Alcoholic parents treated Margarite as an unwelcome stranger, then left her at fourteen with her thirty year old autistic brother. At sixteen, things really sour, thanks to her brother. A medical researcher, Reggie engineers the ultimate plague. Fanatics seek to control him. The government pursues them as terrorists. Margarite witnesses ruthlessness, compassion, and competence she couldn’t imagine from her brother, but the world needs a miracle. The best she and Reggie can do is wing it.
If Margarite wants to save herself and all of the other innocent people who are at risk, she’s going to have to think on her feet.
The dialogue was well done. To give one specific example of why I enjoyed it so much, Margarite and Reggie both had unique speaking styles that perfectly matched their characters. I especially enjoyed the scenes that involved them speaking to each other because of how much of their personalities could be figured out simply by paying attention to how they spoke and what they did and did not say.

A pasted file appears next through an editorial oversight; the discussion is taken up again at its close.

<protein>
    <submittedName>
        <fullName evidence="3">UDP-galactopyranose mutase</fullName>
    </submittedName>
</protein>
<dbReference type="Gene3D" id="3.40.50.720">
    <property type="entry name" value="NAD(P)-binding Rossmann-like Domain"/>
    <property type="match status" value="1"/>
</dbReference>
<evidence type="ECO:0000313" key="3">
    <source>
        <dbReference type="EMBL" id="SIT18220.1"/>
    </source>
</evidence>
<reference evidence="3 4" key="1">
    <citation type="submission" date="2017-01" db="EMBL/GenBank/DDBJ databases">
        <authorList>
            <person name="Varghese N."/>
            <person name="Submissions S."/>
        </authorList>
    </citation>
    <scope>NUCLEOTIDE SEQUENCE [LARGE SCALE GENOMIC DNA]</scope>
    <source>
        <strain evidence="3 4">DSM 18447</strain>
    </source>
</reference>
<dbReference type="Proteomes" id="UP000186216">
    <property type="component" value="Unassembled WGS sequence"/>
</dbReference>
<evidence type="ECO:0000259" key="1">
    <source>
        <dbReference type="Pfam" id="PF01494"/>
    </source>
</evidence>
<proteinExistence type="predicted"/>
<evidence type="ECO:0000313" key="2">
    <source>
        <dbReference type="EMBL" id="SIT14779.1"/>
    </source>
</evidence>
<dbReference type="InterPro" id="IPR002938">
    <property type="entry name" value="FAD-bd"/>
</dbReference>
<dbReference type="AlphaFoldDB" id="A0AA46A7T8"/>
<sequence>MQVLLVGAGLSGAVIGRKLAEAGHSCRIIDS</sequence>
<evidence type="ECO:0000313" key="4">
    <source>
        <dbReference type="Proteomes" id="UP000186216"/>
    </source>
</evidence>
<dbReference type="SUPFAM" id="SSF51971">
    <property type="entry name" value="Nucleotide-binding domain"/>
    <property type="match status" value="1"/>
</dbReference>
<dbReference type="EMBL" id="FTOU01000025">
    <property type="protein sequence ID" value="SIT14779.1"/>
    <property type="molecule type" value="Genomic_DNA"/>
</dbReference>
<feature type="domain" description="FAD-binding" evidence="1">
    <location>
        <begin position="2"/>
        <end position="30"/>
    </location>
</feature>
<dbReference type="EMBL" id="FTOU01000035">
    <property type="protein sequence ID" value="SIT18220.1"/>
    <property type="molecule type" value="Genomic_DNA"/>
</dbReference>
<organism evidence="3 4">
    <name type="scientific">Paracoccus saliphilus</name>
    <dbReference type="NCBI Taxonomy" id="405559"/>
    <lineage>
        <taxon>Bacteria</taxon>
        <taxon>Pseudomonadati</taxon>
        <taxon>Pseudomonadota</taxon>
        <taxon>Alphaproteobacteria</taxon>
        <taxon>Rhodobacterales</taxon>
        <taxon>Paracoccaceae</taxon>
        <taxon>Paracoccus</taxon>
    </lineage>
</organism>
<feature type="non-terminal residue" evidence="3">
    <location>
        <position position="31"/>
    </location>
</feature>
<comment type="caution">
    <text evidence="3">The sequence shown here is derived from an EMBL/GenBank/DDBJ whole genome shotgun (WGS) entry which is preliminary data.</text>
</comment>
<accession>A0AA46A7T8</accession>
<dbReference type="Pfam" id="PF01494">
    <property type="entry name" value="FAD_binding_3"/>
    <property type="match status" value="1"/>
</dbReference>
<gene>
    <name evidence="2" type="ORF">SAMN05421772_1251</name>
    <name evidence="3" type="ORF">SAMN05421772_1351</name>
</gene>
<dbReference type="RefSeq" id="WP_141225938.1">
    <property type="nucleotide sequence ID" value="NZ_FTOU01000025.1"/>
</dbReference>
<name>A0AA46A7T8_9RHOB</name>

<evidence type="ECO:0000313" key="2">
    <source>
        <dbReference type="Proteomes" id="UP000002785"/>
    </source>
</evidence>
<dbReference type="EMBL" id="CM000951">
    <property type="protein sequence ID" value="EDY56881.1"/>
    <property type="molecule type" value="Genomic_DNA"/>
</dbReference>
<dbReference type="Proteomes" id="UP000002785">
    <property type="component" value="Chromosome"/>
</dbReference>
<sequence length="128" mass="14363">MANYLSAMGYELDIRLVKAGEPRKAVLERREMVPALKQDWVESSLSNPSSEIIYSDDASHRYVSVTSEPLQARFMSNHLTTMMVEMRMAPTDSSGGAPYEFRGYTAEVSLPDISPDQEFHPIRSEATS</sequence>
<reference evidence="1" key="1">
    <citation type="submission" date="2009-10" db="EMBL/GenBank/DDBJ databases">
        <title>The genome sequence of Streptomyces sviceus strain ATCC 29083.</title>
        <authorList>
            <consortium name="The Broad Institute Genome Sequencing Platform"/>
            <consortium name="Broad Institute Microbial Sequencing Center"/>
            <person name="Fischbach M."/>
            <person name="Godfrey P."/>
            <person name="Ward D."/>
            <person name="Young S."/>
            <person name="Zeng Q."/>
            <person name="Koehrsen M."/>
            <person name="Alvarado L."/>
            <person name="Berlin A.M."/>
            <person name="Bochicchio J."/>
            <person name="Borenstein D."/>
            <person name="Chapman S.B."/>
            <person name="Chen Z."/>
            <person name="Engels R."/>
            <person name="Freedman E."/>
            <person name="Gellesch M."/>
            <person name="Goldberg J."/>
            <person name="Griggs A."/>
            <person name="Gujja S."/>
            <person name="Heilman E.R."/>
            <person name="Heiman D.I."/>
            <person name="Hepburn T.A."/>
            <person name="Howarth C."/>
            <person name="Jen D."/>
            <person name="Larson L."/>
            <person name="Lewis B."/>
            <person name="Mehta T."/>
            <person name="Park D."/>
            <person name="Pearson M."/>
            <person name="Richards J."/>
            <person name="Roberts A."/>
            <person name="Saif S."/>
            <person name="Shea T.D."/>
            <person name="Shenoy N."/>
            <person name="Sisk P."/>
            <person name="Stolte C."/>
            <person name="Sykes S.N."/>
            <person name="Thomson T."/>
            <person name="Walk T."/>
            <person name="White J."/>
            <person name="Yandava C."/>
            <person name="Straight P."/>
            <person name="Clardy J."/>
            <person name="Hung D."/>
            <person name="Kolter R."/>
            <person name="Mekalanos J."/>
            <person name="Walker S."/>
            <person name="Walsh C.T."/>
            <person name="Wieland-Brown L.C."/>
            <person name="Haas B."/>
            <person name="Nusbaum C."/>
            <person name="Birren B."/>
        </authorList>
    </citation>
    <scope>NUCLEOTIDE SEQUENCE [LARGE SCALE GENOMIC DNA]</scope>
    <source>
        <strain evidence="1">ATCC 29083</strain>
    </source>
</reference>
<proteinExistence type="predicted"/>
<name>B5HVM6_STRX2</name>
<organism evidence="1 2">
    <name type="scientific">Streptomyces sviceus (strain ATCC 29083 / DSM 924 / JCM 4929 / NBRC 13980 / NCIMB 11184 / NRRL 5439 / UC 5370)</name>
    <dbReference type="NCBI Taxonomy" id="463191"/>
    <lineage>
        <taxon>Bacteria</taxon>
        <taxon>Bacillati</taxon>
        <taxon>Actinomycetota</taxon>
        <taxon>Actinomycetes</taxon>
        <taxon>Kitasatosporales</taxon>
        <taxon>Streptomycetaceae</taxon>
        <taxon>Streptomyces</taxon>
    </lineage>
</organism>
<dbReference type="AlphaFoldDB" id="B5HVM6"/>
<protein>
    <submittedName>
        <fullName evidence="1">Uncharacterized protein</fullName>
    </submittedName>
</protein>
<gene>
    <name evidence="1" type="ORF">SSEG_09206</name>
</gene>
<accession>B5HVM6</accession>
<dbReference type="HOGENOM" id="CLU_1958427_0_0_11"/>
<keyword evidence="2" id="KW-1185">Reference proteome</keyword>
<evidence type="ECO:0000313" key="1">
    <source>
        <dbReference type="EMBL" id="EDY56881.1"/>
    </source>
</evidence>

At first I struggled to stay interested in the plot because it had such a slow start. The narrator spent several chapters introducing the characters and exploring their backstories before digging into what was going on with the plague that they were trying to stop. While I liked meeting the characters, I really would have preferred to jump into the main conflict sooner. Delaying it for so long didn’t leave enough room to fully explore what happened once the pacing picked up.
The explanation of how the plague worked made me shudder. The narrator explained it all in detail without derailing what was currently happening to the characters as this explanation was being shared with the readers. It was interesting to have so much information about this disease before the plot thickened. I was glad it was written this way.
I’d recommend 6 Ways to Die to anyone who is in the mood for something intense.